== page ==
PubMed | Novartis, University of British Columbia, University of Leipzig, Princess Margaret Cancer Center and 10 more.
Type: Journal Article | Journal: Haematologica | Year: 2016

JUMP is a phase 3b expanded-access trial for patients without access to ruxolitinib outside of a clinical study; it is the largest clinical trial to date in patients with myelofibrosis who have been treated with ruxolitinib. Here, we present safety and efficacy findings from an analysis of 1144 patients with intermediate- or high-risk myelofibrosis, as well as a separate analysis of 163 patients with intermediate-1-risk myelofibrosis - a population of patients not included in the phase 3 COMFORT studies. Consistent with ruxolitinibs mechanism of action, the most common hematologic adverse events were anemia and thrombocytopenia, but these led to treatment discontinuation in only a few cases. The most common non-hematologic adverse events were primarily grade 1/2 and included diarrhea, pyrexia, fatigue, and asthenia. The rates of infections were low and primarily grade 1/2, and no new or unexpected infections were observed. The majority of patients achieved a 50% reduction from baseline in palpable spleen length. Improvements in symptoms were rapid, with approximately half of all patients experiencing clinically significant improvements, as assessed by various quality-of-life questionnaires. The safety and efficacy profile in intermediate-1-risk patients was consistent with that in the overall JUMP population and with that previously reported in intermediate-2- and high-risk patients. Overall, ruxolitinib provided clinically meaningful reductions in spleen length and symptoms in patients with myelofibrosis, including those with intermediate-1-risk disease, with a safety and efficacy profile consistent with that observed in the phase 3 COMFORT studies. This trial was registered as NCT01493414 at ClinicalTrials.gov.


Pagano L.,Catholic University of the Sacred Heart | Caira M.,Catholic University of the Sacred Heart | Offidani M.,Marche Polytechnic University | Martino B.,Azienda Ospedaliera Bianchi Melacrino Morelli | And 8 more authors.
Journal of Antimicrobial Chemotherapy | Year: 2010

Objectives and methods: In order to assess physicians' compliance with international guidelines for the targeted treatment of invasive aspergillosis, 136 patients with acute myeloid leukaemia and proven/probable invasive aspergillosis were analysed. Results: Compliance with Infectious Diseases Society of America (IDSA) and European Conference on Infections in Leukaemia (ECIL) guidelines was found to be relatively low (28% for ECIL and 55% for IDSA), although no significant differences were found between the two groups (adherence versus non-adherence). In both subgroup analyses (IDSA and ECIL), compliance with the guidelines did not impact the 120 day survival rate. Instead, adherence to guidelines led to a higher response rate to first-line antifungal treatment (76% in the IDSA group and 84% in the ECIL group). Conclusions: Guidelines establish categories of patients with homogeneous characteristics, and suggest optimal diagnostic and therapeutic options for them. Acquisition of good results through adherence to guidelines is confirmed by our series. Unfortunately, there are frequently reasons to deviate from these general recommendations, particularly in patients with acute myeloid leukaemia. Despite evidence-based recommendations, adherence to the guidelines does not constitute the best therapeutic choice in each and every patient. Subjects' clinical conditions and co-morbidities vary widely, and sometimes render the 'recommended' drug a non-applicable strategy. © The Author 2010. Published by Oxford University Press on behalf of the British Society for Antimicrobial Chemotherapy. All rights reserved.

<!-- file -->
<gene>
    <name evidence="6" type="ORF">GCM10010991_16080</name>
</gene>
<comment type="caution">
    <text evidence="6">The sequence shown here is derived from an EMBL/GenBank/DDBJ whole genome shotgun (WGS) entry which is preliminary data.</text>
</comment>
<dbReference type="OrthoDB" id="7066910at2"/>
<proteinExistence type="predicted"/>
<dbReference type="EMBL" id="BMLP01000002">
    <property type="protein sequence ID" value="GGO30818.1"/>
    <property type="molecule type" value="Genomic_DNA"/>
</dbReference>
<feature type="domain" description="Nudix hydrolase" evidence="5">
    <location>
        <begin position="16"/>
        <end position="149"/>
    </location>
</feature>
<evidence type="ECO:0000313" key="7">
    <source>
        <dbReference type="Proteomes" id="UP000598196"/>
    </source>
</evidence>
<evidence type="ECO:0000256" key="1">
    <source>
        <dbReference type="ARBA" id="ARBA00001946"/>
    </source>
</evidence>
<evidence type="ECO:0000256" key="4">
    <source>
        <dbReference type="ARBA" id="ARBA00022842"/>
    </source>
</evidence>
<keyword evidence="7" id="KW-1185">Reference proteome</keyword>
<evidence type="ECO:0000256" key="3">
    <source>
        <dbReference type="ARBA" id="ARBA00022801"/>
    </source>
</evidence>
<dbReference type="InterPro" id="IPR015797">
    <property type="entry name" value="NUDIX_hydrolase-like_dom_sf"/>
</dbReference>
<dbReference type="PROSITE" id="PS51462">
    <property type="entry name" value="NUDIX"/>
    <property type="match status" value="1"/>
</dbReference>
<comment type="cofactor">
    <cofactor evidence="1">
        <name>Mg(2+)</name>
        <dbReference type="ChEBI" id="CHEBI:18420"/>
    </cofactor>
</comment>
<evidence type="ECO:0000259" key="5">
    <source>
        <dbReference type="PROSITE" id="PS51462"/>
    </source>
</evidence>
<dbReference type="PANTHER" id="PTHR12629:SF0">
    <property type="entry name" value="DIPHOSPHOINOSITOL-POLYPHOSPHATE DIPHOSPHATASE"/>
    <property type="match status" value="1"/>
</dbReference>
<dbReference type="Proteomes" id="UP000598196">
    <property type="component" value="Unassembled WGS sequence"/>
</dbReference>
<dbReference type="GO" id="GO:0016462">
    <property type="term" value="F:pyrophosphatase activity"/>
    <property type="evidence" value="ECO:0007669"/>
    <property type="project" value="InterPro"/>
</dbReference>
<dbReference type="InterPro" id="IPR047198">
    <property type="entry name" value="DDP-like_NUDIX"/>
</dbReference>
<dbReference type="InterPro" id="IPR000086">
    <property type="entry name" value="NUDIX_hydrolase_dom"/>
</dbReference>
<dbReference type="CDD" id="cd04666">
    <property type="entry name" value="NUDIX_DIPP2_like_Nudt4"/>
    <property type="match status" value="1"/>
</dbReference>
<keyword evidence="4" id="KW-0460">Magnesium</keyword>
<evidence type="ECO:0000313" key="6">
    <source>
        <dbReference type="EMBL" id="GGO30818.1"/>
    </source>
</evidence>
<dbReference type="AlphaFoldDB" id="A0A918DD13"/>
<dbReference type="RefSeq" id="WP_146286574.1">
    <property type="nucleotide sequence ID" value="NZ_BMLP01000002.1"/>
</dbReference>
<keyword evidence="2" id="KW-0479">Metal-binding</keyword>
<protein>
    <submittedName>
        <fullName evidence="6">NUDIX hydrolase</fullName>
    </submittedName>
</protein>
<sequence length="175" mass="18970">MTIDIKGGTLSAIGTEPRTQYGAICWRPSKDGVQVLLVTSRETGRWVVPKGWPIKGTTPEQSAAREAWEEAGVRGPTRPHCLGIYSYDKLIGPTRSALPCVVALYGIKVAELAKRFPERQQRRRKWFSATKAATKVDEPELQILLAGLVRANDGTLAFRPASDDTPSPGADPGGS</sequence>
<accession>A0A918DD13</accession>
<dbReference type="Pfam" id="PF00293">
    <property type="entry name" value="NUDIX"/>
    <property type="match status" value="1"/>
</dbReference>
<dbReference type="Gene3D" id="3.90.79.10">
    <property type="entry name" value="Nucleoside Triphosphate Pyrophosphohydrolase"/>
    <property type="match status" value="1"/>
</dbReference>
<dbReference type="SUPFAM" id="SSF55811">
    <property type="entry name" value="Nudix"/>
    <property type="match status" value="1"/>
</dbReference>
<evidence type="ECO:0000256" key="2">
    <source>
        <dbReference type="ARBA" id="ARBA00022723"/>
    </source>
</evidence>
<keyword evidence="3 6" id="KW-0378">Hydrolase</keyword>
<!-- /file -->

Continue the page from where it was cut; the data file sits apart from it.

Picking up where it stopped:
PubMed | Azienda Ospedaliera Papardo, University of Bari, Italian Group for Adult Hematologic Diseases GIMEMA, University of Udine and 11 more.
Type: Clinical Trial, Phase II | Journal: Leukemia research | Year: 2014

In 45, 60 years old patients with CLL and an adverse biologic profile, a front-line treatment with Fludarabine and Campath (Alemtuzumab()) was given. The overall response rate was 75.5%, the complete response rate (CR) 24.4% with the lowest CR rates, 16.7% and 8.3%, in 11q and 17p deleted cases. The 3-year progression-free survival (PFS) and overall survival were 42.5% and 79.9%, respectively. PFS was significantly influenced by CLL duration, beta2-microglobulin, and improved by post-remissional stem cell transplantation. Front-line fludarabine and alemtuzumab showed a manageable safety profile and evidence of a benefit in a small series of CLL patients with adverse biologic features.